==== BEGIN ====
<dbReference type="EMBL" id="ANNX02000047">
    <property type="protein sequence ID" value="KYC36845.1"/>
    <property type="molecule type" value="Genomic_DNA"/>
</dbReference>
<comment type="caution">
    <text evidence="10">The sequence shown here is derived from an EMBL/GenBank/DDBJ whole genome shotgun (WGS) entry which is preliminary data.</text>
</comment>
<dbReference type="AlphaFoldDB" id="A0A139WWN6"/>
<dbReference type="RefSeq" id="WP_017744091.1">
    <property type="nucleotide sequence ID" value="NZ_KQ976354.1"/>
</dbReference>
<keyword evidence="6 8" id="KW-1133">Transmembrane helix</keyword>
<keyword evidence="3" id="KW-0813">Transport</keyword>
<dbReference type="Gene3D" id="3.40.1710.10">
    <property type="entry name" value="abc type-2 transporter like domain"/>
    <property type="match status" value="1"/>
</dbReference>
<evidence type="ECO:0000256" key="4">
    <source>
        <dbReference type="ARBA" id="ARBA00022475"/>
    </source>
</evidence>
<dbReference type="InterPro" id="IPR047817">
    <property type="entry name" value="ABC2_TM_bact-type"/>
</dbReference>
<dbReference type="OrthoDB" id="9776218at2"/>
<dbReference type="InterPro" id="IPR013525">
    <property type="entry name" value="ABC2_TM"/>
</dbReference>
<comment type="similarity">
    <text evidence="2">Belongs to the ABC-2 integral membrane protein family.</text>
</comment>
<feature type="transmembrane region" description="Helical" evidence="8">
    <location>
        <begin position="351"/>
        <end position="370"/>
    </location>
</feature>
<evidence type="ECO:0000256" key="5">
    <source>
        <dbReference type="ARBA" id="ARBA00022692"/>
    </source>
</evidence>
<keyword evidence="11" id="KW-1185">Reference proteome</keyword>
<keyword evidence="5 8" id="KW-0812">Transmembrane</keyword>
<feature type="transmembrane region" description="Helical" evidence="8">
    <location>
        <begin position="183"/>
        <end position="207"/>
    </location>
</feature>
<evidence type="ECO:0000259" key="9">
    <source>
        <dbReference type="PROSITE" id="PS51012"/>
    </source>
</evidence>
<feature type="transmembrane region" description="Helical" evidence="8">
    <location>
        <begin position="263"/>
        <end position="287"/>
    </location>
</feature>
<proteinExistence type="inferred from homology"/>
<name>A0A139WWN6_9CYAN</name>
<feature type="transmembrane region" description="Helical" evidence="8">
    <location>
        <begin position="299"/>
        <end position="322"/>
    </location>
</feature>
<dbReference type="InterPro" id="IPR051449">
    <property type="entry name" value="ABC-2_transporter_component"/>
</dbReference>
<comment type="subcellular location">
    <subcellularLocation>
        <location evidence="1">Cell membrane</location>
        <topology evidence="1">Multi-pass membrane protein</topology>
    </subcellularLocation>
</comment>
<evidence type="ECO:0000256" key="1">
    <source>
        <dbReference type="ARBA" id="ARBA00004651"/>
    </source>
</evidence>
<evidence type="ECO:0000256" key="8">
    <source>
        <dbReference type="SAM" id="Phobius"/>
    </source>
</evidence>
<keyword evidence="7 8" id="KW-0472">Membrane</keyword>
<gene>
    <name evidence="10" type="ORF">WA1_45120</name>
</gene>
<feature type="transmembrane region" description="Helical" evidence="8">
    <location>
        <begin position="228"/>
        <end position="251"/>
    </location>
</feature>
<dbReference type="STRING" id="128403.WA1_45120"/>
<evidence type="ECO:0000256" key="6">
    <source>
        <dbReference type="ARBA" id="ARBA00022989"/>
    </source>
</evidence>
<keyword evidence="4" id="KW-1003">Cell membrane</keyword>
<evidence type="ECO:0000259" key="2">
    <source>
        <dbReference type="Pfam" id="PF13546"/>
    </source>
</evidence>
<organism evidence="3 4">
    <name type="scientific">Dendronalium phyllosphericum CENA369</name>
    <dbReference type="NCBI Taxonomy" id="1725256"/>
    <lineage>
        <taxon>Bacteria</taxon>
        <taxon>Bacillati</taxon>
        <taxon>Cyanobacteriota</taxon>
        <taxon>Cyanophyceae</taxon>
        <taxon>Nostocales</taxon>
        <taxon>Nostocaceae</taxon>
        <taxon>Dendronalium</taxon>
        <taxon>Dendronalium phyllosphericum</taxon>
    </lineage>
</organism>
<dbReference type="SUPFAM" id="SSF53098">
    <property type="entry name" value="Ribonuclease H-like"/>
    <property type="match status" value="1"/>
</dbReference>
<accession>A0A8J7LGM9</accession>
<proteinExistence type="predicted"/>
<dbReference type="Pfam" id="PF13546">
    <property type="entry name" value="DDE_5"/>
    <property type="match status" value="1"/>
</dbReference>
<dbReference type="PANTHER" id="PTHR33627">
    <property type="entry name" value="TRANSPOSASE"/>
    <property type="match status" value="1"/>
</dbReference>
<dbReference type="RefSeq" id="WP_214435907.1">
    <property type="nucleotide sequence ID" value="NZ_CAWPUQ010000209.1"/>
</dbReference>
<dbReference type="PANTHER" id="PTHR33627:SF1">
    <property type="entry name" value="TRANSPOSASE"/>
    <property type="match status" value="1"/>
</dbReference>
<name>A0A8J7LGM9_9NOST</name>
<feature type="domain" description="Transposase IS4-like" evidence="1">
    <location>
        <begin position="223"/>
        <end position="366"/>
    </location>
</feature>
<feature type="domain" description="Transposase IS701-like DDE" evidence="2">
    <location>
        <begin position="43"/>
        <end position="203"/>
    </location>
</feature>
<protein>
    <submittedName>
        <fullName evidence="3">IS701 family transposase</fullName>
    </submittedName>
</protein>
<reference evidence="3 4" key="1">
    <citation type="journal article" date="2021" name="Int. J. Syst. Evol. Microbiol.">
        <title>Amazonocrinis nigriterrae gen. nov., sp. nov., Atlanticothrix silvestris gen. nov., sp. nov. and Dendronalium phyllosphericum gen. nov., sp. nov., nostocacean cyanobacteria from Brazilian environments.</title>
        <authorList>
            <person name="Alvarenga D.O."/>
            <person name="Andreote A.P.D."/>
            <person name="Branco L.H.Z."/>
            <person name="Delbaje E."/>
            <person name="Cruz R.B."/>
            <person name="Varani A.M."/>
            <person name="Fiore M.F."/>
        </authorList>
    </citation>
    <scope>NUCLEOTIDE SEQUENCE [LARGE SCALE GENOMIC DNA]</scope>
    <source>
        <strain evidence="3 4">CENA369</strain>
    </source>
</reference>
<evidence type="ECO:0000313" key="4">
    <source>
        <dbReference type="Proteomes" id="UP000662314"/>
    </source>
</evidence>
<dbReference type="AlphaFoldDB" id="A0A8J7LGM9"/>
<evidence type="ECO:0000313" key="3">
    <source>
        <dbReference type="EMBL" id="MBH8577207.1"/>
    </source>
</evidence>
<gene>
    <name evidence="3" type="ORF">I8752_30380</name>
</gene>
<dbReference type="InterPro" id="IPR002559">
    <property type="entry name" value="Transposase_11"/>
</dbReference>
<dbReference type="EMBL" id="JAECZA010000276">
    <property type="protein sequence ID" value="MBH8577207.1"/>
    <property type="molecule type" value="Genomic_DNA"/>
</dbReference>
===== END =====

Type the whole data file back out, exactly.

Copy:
<dbReference type="EMBL" id="ANNX02000047">
    <property type="protein sequence ID" value="KYC36845.1"/>
    <property type="molecule type" value="Genomic_DNA"/>
</dbReference>
<comment type="caution">
    <text evidence="10">The sequence shown here is derived from an EMBL/GenBank/DDBJ whole genome shotgun (WGS) entry which is preliminary data.</text>
</comment>
<dbReference type="AlphaFoldDB" id="A0A139WWN6"/>
<dbReference type="RefSeq" id="WP_017744091.1">
    <property type="nucleotide sequence ID" value="NZ_KQ976354.1"/>
</dbReference>
<keyword evidence="6 8" id="KW-1133">Transmembrane helix</keyword>
<keyword evidence="3" id="KW-0813">Transport</keyword>
<dbReference type="Gene3D" id="3.40.1710.10">
    <property type="entry name" value="abc type-2 transporter like domain"/>
    <property type="match status" value="1"/>
</dbReference>
<evidence type="ECO:0000256" key="4">
    <source>
        <dbReference type="ARBA" id="ARBA00022475"/>
    </source>
</evidence>
<dbReference type="InterPro" id="IPR047817">
    <property type="entry name" value="ABC2_TM_bact-type"/>
</dbReference>
<dbReference type="OrthoDB" id="9776218at2"/>
<dbReference type="InterPro" id="IPR013525">
    <property type="entry name" value="ABC2_TM"/>
</dbReference>
<comment type="similarity">
    <text evidence="2">Belongs to the ABC-2 integral membrane protein family.</text>
</comment>
<feature type="transmembrane region" description="Helical" evidence="8">
    <location>
        <begin position="351"/>
        <end position="370"/>
    </location>
</feature>
<evidence type="ECO:0000256" key="5">
    <source>
        <dbReference type="ARBA" id="ARBA00022692"/>
    </source>
</evidence>
<keyword evidence="11" id="KW-1185">Reference proteome</keyword>
<keyword evidence="5 8" id="KW-0812">Transmembrane</keyword>
<feature type="transmembrane region" description="Helical" evidence="8">
    <location>
        <begin position="183"/>
        <end position="207"/>
    </location>
</feature>
<evidence type="ECO:0000259" key="9">
    <source>
        <dbReference type="PROSITE" id="PS51012"/>
    </source>
</evidence>
<feature type="transmembrane region" description="Helical" evidence="8">
    <location>
        <begin position="263"/>
        <end position="287"/>
    </location>
</feature>
<proteinExistence type="inferred from homology"/>
<name>A0A139WWN6_9CYAN</name>
<feature type="transmembrane region" description="Helical" evidence="8">
    <location>
        <begin position="299"/>
        <end position="322"/>
    </location>
</feature>
<dbReference type="InterPro" id="IPR051449">
    <property type="entry name" value="ABC-2_transporter_component"/>
</dbReference>
<comment type="subcellular location">
    <subcellularLocation>
        <location evidence="1">Cell membrane</location>
        <topology evidence="1">Multi-pass membrane protein</topology>
    </subcellularLocation>
</comment>
<evidence type="ECO:0000256" key="1">
    <source>
        <dbReference type="ARBA" id="ARBA00004651"/>
    </source>
</evidence>
<evidence type="ECO:0000256" key="8">
    <source>
        <dbReference type="SAM" id="Phobius"/>
    </source>
</evidence>
<keyword evidence="7 8" id="KW-0472">Membrane</keyword>
<gene>
    <name evidence="10" type="ORF">WA1_45120</name>
</gene>
<feature type="transmembrane region" description="Helical" evidence="8">
    <location>
        <begin position="228"/>
        <end position="251"/>
    </location>
</feature>
<dbReference type="STRING" id="128403.WA1_45120"/>
<evidence type="ECO:0000256" key="6">
    <source>
        <dbReference type="ARBA" id="ARBA00022989"/>
    </source>
</evidence>
<keyword evidence="4" id="KW-1003">Cell membrane</keyword>
<evidence type="ECO:0000259" key="2">
    <source>
        <dbReference type="Pfam" id="PF13546"/>
    </source>
</evidence>
<organism evidence="3 4">
    <name type="scientific">Dendronalium phyllosphericum CENA369</name>
    <dbReference type="NCBI Taxonomy" id="1725256"/>
    <lineage>
        <taxon>Bacteria</taxon>
        <taxon>Bacillati</taxon>
        <taxon>Cyanobacteriota</taxon>
        <taxon>Cyanophyceae</taxon>
        <taxon>Nostocales</taxon>
        <taxon>Nostocaceae</taxon>
        <taxon>Dendronalium</taxon>
        <taxon>Dendronalium phyllosphericum</taxon>
    </lineage>
</organism>
<dbReference type="SUPFAM" id="SSF53098">
    <property type="entry name" value="Ribonuclease H-like"/>
    <property type="match status" value="1"/>
</dbReference>
<accession>A0A8J7LGM9</accession>
<proteinExistence type="predicted"/>
<dbReference type="Pfam" id="PF13546">
    <property type="entry name" value="DDE_5"/>
    <property type="match status" value="1"/>
</dbReference>
<dbReference type="PANTHER" id="PTHR33627">
    <property type="entry name" value="TRANSPOSASE"/>
    <property type="match status" value="1"/>
</dbReference>
<dbReference type="RefSeq" id="WP_214435907.1">
    <property type="nucleotide sequence ID" value="NZ_CAWPUQ010000209.1"/>
</dbReference>
<dbReference type="PANTHER" id="PTHR33627:SF1">
    <property type="entry name" value="TRANSPOSASE"/>
    <property type="match status" value="1"/>
</dbReference>
<name>A0A8J7LGM9_9NOST</name>
<feature type="domain" description="Transposase IS4-like" evidence="1">
    <location>
        <begin position="223"/>
        <end position="366"/>
    </location>
</feature>
<feature type="domain" description="Transposase IS701-like DDE" evidence="2">
    <location>
        <begin position="43"/>
        <end position="203"/>
    </location>
</feature>
<protein>
    <submittedName>
        <fullName evidence="3">IS701 family transposase</fullName>
    </submittedName>
</protein>
<reference evidence="3 4" key="1">
    <citation type="journal article" date="2021" name="Int. J. Syst. Evol. Microbiol.">
        <title>Amazonocrinis nigriterrae gen. nov., sp. nov., Atlanticothrix silvestris gen. nov., sp. nov. and Dendronalium phyllosphericum gen. nov., sp. nov., nostocacean cyanobacteria from Brazilian environments.</title>
        <authorList>
            <person name="Alvarenga D.O."/>
            <person name="Andreote A.P.D."/>
            <person name="Branco L.H.Z."/>
            <person name="Delbaje E."/>
            <person name="Cruz R.B."/>
            <person name="Varani A.M."/>
            <person name="Fiore M.F."/>
        </authorList>
    </citation>
    <scope>NUCLEOTIDE SEQUENCE [LARGE SCALE GENOMIC DNA]</scope>
    <source>
        <strain evidence="3 4">CENA369</strain>
    </source>
</reference>
<evidence type="ECO:0000313" key="4">
    <source>
        <dbReference type="Proteomes" id="UP000662314"/>
    </source>
</evidence>
<dbReference type="AlphaFoldDB" id="A0A8J7LGM9"/>
<evidence type="ECO:0000313" key="3">
    <source>
        <dbReference type="EMBL" id="MBH8577207.1"/>
    </source>
</evidence>
<gene>
    <name evidence="3" type="ORF">I8752_30380</name>
</gene>
<dbReference type="InterPro" id="IPR002559">
    <property type="entry name" value="Transposase_11"/>
</dbReference>
<dbReference type="EMBL" id="JAECZA010000276">
    <property type="protein sequence ID" value="MBH8577207.1"/>
    <property type="molecule type" value="Genomic_DNA"/>
</dbReference>